“But you, O Lord, are a shield about me, my glory, and the lifter of my head.” (Psalm 3:3 ESV)
* influence the government of Nigeria, in particular President Muhammadu Buhari and Kaduna Governor Nasir el-Rufai, convicting and energising them to act decisively to:
* strengthen security in Christian regions;
* crack down on the illegal activities of the Fulani; and
* smash the nexus between the Fulani cattle herders, the Islamic militants, rogue Muslims in the military, and powerful Muslim fundamentalist figures (clerics and politicians) with Islamic imperialist ambitions.
Photo captions: 1) Fulani herdsmen attacking Christians in Nigeria. 2) Evangelical Church Winning All (ECWA) press conference on November 16th. (World Watch Monitor). 3) An armed Fulani herdsman. 4) Elizabeth Kendal.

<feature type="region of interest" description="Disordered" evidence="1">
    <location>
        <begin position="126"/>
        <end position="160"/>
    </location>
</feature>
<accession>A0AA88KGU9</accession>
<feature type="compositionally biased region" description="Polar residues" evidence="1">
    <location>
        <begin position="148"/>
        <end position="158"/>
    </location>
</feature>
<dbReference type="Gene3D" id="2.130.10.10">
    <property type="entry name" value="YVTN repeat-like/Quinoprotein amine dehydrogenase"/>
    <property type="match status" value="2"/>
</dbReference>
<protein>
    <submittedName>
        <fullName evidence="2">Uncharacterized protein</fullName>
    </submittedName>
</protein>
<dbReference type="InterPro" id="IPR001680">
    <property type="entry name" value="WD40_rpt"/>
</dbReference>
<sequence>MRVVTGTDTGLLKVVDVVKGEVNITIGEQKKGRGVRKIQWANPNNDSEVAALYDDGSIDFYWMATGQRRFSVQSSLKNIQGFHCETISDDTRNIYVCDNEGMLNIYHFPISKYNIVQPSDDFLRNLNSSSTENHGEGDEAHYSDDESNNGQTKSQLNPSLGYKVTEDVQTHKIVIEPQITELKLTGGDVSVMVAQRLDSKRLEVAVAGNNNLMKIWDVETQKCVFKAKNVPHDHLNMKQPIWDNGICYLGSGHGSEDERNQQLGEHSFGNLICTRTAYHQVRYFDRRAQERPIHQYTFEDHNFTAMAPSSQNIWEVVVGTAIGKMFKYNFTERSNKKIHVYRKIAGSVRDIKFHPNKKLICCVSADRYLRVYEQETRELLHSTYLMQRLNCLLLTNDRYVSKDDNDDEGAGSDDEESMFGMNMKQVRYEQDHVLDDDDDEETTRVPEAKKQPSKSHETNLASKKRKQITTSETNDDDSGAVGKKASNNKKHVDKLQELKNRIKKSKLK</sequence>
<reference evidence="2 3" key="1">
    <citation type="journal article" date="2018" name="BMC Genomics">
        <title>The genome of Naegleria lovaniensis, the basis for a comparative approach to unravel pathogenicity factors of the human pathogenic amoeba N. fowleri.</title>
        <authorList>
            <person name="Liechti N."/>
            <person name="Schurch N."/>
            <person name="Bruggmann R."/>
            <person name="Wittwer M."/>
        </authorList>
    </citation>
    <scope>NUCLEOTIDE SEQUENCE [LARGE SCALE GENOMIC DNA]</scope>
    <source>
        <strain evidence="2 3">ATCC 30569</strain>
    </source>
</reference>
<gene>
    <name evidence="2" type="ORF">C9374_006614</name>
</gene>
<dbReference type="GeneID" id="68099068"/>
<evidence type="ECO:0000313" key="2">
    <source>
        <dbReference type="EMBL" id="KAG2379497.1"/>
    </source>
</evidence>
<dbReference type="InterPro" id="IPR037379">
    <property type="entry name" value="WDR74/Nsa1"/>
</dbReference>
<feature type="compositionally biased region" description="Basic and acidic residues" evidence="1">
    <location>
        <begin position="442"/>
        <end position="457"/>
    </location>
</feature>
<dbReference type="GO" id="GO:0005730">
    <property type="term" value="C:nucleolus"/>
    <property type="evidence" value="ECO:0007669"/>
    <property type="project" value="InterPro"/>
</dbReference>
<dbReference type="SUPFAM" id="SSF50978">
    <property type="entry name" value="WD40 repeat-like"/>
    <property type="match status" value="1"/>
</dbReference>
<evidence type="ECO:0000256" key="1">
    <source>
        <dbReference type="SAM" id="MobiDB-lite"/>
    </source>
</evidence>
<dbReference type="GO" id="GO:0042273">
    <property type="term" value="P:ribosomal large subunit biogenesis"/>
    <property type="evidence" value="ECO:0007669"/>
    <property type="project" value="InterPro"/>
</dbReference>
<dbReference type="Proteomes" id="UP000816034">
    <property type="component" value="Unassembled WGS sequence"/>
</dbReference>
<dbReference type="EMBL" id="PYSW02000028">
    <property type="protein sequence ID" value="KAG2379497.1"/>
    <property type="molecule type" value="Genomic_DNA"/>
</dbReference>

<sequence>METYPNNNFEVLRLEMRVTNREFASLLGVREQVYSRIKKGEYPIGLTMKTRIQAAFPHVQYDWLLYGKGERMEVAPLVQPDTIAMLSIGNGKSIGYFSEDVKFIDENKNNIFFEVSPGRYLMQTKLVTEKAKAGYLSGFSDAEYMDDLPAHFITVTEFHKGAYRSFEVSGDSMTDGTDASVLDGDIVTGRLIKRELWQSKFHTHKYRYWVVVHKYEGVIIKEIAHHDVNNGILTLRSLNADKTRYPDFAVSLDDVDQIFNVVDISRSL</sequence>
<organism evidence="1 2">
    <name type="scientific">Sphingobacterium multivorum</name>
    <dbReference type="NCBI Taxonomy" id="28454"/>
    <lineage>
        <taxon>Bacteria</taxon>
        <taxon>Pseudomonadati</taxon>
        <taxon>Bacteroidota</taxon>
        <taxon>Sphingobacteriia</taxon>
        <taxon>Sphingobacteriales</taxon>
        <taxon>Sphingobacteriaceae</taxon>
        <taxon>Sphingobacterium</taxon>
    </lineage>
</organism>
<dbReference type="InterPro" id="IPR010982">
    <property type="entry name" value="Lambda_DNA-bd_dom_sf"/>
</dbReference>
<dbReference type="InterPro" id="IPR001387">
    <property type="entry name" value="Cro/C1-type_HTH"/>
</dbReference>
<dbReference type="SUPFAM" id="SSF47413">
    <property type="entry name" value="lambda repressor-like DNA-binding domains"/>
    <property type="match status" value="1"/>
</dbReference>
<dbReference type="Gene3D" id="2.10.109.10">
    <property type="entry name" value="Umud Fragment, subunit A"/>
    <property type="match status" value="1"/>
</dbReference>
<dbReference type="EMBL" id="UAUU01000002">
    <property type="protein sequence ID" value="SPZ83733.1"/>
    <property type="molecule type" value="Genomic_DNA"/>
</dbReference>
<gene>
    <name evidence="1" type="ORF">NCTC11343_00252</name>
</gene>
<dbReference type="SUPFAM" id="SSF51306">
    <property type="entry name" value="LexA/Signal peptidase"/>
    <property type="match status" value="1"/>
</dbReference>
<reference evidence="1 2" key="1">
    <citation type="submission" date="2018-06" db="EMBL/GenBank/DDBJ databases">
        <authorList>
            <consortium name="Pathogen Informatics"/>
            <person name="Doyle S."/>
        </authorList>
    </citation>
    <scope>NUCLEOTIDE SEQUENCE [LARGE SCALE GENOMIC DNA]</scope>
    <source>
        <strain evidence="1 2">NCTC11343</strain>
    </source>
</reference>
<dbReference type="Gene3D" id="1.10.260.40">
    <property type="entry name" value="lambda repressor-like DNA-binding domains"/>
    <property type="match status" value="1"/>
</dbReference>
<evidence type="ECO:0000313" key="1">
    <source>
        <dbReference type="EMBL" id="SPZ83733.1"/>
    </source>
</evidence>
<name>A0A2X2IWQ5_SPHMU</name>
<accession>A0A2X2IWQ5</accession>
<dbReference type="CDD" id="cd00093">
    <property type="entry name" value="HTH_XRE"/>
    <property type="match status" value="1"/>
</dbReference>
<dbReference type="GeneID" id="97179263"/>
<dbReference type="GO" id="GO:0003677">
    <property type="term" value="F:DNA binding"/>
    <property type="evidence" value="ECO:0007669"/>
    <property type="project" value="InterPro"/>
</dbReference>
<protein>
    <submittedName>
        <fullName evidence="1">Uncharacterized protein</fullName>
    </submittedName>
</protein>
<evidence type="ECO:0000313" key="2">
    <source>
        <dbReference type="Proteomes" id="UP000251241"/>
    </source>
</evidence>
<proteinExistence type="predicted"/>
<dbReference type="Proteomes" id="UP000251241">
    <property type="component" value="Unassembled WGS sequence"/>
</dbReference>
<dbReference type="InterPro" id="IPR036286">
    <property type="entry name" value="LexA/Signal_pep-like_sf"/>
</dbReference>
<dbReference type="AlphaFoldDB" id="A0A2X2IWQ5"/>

About the writer: Elizabeth Kendal is an international religious liberty analyst and advocate. She began working with the World Evangelical Alliance Religious Liberty Commission (WEA RLC) in July 1999, serving as Principal Researcher and Writer from January 2002 until April 2009 when she resigned in order to work independently. Elizabeth is an Adjunct Research Fellow in the Arthur Jeffery Centre for the Study of Islam at the Melbourne School of Theology, and the Director of Advocacy at Canberra-based Christian Faith and Freedom (CFF). In December 2014, Wittenberg Seminary (Canada) awarded Elizabeth an honorary Doctor of Ministry degree. Since July 1999 she has published a weekly religious liberty prayer bulletin to help facilitate strategic intercessory prayer, and well as routine reports containing additional religious liberty news and analysis. She is the author of two books: Turn Back the Battle: Isaiah Speaks to Christians Today (Deror Books, Melbourne, Australia, Dec. 2012) which offers a Biblical response to persecution and existential threat; and, After Saturday Comes Sunday: Understanding the Christian Crisis in the Middle East (Wipf and Stock, Eugene, OR, USA, June 2016). For more information see: www.ElizabethKendal.com.